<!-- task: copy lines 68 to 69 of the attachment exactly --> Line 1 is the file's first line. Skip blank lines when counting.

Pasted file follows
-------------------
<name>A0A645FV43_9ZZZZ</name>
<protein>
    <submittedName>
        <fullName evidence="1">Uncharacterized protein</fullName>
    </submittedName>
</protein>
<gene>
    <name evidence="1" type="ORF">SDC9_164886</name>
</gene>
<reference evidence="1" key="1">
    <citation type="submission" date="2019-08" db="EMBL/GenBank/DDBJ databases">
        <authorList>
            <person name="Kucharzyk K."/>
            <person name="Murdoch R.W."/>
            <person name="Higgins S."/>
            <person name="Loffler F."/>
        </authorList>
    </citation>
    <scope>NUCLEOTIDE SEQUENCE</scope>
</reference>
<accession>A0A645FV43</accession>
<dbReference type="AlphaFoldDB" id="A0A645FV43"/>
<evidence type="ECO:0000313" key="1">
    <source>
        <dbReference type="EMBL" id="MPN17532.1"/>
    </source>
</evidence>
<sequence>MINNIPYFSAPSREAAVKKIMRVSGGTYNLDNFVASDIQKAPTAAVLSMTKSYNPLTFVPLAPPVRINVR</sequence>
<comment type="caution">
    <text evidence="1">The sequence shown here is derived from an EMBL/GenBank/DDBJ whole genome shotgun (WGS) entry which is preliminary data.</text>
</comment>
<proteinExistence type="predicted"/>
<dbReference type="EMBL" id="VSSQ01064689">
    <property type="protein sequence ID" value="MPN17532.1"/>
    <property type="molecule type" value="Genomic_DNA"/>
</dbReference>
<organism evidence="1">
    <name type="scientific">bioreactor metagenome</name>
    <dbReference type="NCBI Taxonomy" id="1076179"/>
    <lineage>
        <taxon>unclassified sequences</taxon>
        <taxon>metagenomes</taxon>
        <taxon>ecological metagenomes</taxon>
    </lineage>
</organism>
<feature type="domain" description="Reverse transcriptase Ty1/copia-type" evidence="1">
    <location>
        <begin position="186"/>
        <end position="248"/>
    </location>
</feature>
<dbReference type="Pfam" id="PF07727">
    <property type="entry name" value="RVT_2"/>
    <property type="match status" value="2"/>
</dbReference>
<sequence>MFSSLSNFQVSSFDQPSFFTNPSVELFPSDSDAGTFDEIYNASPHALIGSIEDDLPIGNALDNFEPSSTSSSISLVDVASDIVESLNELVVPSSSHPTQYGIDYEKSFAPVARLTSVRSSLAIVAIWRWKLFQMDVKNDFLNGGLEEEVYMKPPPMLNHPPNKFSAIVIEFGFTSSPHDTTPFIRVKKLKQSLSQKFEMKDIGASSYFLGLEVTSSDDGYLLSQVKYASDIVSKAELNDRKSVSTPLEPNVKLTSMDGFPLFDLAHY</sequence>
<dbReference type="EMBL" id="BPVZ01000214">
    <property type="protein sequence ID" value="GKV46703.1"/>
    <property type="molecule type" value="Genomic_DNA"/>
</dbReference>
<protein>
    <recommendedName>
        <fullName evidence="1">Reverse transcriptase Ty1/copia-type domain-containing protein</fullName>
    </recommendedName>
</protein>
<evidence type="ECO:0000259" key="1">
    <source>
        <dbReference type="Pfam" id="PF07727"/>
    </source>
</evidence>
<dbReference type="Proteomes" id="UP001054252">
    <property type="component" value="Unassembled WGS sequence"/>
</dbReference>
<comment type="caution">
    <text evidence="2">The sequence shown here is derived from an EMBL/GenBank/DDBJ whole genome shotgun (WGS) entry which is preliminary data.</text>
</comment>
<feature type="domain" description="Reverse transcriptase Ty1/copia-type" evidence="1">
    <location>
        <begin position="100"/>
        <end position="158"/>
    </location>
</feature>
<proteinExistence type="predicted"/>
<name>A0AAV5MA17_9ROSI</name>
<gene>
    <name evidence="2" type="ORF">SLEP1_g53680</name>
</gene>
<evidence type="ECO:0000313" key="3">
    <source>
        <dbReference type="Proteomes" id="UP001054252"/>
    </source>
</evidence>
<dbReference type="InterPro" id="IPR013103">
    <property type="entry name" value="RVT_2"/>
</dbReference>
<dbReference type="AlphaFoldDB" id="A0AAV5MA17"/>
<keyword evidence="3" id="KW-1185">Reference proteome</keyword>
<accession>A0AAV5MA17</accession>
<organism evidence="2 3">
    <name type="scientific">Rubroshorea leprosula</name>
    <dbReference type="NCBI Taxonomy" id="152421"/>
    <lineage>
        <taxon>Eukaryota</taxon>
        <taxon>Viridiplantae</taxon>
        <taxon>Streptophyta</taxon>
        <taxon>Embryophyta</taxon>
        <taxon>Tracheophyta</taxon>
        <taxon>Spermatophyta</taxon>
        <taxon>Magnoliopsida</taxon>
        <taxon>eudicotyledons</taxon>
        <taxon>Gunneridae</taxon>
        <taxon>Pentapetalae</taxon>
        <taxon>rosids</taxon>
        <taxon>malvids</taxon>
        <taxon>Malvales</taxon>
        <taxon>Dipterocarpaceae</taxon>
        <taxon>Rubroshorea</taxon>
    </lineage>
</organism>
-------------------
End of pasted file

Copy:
        <dbReference type="Pfam" id="PF07727"/>
    </source>